Gran Teatre del Liceu – the city’s grand 19th-century opera house located midway along La Rambla. The theater presents opera, ballet, and other musical performances, and is open for tours of its impressively grand interior and visits to the adjacent Cercle del Liceu, a private clubhouse, which houses a collection of Catalan Moderniste art and architecture.
Museu Marítim de Barcelona – located in the former Royal Shipyards (Reials Drassanes), this museum is devoted to Barcelona’s maritime history and houses a nice collection of items, including some original sailing vessels, as well as miniature models and the museum’s pièce de résistance – a full-scale replica of the 16th-century, 59-oar, twin-masted Royal Galley, the flagship of John of Austria.
Columbus Monument – dedicated to Christopher Columbus, this decorative tower near the Old Port was built for the 1888 Universal Exposition. An elevator inside takes visitors up to the observation deck at the base of the statue of Columbus for a bird’s eye view of the port and surrounding neighborhood.
Palau de la Música Catalana – an impressive architectural treasure in Modernist style, this ‘palace of Catalan music’ built in the 20th century is home to the city’s symphonic choir. The building features amazing glazed tile work, mosaics, glass (check out the stunning stained glass skylight in the main concert hall), and statues.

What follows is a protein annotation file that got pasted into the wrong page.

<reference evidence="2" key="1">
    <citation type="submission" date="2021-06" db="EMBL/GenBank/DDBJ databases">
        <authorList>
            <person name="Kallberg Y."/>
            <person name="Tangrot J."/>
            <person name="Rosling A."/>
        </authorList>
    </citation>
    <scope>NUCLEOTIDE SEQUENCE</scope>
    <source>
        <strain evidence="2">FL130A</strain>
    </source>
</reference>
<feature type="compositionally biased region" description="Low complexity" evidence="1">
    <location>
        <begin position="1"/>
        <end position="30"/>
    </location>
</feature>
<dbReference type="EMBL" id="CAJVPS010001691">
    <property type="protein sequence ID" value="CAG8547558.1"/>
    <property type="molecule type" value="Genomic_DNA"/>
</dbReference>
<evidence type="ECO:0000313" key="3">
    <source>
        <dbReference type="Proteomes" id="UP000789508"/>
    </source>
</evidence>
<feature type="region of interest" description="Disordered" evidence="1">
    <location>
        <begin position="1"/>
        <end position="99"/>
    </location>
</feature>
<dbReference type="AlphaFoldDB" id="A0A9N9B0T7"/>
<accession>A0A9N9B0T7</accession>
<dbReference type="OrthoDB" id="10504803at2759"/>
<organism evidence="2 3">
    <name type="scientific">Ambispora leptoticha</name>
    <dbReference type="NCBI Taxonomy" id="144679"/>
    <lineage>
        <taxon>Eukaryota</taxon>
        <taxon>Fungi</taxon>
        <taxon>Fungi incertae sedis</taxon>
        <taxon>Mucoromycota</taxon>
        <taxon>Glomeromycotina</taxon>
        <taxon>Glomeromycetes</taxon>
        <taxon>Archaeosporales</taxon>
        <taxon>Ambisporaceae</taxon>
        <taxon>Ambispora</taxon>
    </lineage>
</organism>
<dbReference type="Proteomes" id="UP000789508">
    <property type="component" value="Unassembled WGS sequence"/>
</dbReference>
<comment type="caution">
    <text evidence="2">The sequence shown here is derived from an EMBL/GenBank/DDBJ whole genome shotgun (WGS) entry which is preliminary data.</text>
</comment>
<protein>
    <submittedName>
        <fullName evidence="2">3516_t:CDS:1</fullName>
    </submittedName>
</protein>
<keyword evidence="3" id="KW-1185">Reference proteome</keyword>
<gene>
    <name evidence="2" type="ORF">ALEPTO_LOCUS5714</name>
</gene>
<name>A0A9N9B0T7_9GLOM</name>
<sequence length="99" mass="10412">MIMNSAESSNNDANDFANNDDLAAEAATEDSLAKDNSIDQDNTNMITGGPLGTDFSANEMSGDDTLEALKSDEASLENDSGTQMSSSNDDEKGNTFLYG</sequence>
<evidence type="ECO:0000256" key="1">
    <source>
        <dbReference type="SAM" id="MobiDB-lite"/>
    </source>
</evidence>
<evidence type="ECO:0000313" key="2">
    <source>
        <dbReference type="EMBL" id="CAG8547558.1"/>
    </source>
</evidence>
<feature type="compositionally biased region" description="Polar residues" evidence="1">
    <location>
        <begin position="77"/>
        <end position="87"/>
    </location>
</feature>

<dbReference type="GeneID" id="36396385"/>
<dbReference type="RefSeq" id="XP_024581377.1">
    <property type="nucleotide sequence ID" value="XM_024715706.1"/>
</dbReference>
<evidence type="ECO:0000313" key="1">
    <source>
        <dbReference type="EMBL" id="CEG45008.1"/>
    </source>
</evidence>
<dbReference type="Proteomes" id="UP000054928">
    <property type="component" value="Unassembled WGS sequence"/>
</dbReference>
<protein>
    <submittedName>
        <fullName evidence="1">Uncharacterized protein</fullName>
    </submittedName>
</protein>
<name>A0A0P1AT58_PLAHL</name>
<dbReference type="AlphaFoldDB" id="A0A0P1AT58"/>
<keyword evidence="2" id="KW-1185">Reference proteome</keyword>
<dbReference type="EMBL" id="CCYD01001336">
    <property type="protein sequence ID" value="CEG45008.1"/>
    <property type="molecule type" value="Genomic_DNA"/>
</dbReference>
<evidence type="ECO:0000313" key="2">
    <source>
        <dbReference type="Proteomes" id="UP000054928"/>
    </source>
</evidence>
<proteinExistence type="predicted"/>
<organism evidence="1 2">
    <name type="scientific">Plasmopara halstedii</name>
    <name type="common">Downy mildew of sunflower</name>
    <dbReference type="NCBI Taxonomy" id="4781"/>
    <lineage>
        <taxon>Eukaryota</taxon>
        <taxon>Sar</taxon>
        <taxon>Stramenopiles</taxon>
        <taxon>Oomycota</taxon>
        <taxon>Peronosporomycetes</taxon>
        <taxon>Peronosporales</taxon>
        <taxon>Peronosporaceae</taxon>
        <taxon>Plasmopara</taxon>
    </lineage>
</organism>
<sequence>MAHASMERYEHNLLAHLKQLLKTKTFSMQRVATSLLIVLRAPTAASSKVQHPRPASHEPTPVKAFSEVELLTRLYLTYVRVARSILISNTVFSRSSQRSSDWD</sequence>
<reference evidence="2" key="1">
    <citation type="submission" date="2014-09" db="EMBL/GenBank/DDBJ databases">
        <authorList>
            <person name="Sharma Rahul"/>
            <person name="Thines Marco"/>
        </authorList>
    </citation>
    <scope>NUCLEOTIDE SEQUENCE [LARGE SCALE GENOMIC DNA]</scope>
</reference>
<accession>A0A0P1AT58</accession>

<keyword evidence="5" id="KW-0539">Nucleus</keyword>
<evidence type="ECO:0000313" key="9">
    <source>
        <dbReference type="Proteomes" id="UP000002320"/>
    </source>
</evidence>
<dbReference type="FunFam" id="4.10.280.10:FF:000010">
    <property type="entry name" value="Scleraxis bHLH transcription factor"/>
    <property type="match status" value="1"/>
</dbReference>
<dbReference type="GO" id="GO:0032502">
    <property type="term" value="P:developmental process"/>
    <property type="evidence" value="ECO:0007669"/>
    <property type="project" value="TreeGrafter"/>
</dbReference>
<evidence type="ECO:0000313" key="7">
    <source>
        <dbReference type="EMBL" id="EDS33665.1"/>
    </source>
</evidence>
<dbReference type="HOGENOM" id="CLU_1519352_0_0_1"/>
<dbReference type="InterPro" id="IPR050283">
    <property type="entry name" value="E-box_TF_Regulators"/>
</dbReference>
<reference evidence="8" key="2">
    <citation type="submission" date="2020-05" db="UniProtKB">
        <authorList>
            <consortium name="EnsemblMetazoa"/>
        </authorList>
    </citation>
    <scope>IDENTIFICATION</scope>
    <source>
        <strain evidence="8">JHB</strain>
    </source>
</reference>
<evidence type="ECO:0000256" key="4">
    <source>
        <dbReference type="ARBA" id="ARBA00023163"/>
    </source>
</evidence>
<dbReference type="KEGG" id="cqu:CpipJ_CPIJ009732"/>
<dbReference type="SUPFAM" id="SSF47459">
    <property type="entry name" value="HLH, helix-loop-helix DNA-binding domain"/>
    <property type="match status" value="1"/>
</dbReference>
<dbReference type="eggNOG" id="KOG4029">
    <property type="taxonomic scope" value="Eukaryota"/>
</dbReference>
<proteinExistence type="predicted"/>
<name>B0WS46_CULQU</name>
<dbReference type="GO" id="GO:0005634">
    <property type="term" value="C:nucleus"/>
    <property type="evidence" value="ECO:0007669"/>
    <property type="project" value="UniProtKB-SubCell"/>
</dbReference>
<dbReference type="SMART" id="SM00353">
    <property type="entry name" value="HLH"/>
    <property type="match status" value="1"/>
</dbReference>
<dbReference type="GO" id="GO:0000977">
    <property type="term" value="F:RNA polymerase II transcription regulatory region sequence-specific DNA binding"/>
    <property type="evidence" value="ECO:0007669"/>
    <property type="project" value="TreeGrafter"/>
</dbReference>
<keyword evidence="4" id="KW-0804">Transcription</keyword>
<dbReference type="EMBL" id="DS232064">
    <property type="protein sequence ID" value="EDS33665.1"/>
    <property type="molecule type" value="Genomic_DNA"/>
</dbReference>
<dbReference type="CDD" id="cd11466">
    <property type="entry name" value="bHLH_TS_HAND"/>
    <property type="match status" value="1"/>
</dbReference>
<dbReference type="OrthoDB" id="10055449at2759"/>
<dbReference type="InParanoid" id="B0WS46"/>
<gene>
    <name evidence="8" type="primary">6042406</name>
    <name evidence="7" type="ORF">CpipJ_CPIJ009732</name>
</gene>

Barcelona Cathedral – a 13th century Gothic church in the Barri Gótic neighborhood; the Cathedral features 25 side chapels, beautiful carved wooden choir stalls, the crypt of Saint Eulalia (patron saint of Barcelona), the Museum-Chapter House with exquisite painted ceilings, an adjacent cloister, and a courtyard that serves as home to a gaggle of geese. While you’re here take the elevator to the roof for a view of the neighborhood and be sure to stop by Pla de la Seu (the square out front of the cathedral) between 11:00 a.m. and 12:00 p.m. on Sundays to watch as locals perform the Sardana dance, the traditional dance of Catalunya.
Picasso Museum – a museum devoted to the works of Pablo Picasso; the collection stems from pieces donated by the artist himself.
El Born Cultural Center – Opened in 2013 in the city’s first covered produce market, here you’ll see the Ciutat del Born archaeological site (free to view from the balcony), which consists of the ruins of some 50 homes and businesses destroyed in the 18th century. Surrounding the site are several exhibition galleries, including the permanent exhibit Barcelona 1700 – a collection of items such as jewelry, pottery, toys, and weapons discovered during excavations (ticket required).
Basilica Santa Maria del Mar – this 14th-century Catalan Gothic church funded by local merchants and dedicated to Saint Mary of the Sea features colorful stained glass windows, painted keystones, and numerous statues.
Basilica Our Lady of Mercy – an 18th century Baroque-style Minor Basilica, Motherhouse of the medieval Order of Mercy, burial site of Saint Mary de Cervellione, and home to a revered 14th century statue of Our Lady of Mercy. The exterior of the church features a decorative side entrance fashioned from the 16th century portal salvaged from the former Church of Saint Michael.